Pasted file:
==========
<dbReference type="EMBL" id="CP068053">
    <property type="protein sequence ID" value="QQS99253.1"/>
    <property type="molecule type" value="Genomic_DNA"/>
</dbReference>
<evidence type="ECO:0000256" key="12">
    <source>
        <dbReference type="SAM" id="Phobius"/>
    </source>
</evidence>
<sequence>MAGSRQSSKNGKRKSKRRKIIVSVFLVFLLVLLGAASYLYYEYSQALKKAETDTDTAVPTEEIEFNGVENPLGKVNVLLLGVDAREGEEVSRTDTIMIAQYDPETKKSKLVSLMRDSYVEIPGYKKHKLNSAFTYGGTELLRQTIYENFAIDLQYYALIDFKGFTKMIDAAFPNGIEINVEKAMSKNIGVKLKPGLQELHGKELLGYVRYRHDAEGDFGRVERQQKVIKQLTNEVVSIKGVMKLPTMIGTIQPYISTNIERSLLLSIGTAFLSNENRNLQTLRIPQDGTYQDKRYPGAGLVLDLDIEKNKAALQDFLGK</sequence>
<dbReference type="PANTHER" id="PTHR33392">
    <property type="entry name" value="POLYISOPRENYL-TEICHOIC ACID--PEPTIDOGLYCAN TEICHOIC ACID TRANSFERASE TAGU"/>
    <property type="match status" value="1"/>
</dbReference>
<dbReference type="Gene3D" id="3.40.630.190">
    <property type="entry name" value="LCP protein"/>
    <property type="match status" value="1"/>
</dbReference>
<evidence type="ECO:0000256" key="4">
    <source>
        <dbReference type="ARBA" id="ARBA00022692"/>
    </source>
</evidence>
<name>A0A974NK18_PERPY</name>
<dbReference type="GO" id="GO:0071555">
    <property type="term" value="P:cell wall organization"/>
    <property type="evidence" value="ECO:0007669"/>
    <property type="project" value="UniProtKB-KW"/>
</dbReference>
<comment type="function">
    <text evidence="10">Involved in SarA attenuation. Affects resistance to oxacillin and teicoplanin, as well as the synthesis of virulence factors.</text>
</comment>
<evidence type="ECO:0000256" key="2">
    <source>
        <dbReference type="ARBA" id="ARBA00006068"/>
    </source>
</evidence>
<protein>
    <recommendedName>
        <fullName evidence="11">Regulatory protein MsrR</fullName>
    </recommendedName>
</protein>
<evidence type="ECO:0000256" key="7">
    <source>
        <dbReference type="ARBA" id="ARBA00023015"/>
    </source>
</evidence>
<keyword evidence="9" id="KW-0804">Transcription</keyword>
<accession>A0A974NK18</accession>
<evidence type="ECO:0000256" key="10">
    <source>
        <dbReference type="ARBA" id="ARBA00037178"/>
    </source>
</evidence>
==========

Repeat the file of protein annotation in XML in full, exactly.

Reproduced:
<dbReference type="EMBL" id="CP068053">
    <property type="protein sequence ID" value="QQS99253.1"/>
    <property type="molecule type" value="Genomic_DNA"/>
</dbReference>
<evidence type="ECO:0000256" key="12">
    <source>
        <dbReference type="SAM" id="Phobius"/>
    </source>
</evidence>
<sequence>MAGSRQSSKNGKRKSKRRKIIVSVFLVFLLVLLGAASYLYYEYSQALKKAETDTDTAVPTEEIEFNGVENPLGKVNVLLLGVDAREGEEVSRTDTIMIAQYDPETKKSKLVSLMRDSYVEIPGYKKHKLNSAFTYGGTELLRQTIYENFAIDLQYYALIDFKGFTKMIDAAFPNGIEINVEKAMSKNIGVKLKPGLQELHGKELLGYVRYRHDAEGDFGRVERQQKVIKQLTNEVVSIKGVMKLPTMIGTIQPYISTNIERSLLLSIGTAFLSNENRNLQTLRIPQDGTYQDKRYPGAGLVLDLDIEKNKAALQDFLGK</sequence>
<dbReference type="PANTHER" id="PTHR33392">
    <property type="entry name" value="POLYISOPRENYL-TEICHOIC ACID--PEPTIDOGLYCAN TEICHOIC ACID TRANSFERASE TAGU"/>
    <property type="match status" value="1"/>
</dbReference>
<dbReference type="Gene3D" id="3.40.630.190">
    <property type="entry name" value="LCP protein"/>
    <property type="match status" value="1"/>
</dbReference>
<evidence type="ECO:0000256" key="4">
    <source>
        <dbReference type="ARBA" id="ARBA00022692"/>
    </source>
</evidence>
<name>A0A974NK18_PERPY</name>
<dbReference type="GO" id="GO:0071555">
    <property type="term" value="P:cell wall organization"/>
    <property type="evidence" value="ECO:0007669"/>
    <property type="project" value="UniProtKB-KW"/>
</dbReference>
<comment type="function">
    <text evidence="10">Involved in SarA attenuation. Affects resistance to oxacillin and teicoplanin, as well as the synthesis of virulence factors.</text>
</comment>
<evidence type="ECO:0000256" key="2">
    <source>
        <dbReference type="ARBA" id="ARBA00006068"/>
    </source>
</evidence>
<protein>
    <recommendedName>
        <fullName evidence="11">Regulatory protein MsrR</fullName>
    </recommendedName>
</protein>
<evidence type="ECO:0000256" key="7">
    <source>
        <dbReference type="ARBA" id="ARBA00023015"/>
    </source>
</evidence>
<keyword evidence="9" id="KW-0804">Transcription</keyword>
<accession>A0A974NK18</accession>
<evidence type="ECO:0000256" key="10">
    <source>
        <dbReference type="ARBA" id="ARBA00037178"/>
    </source>
</evidence>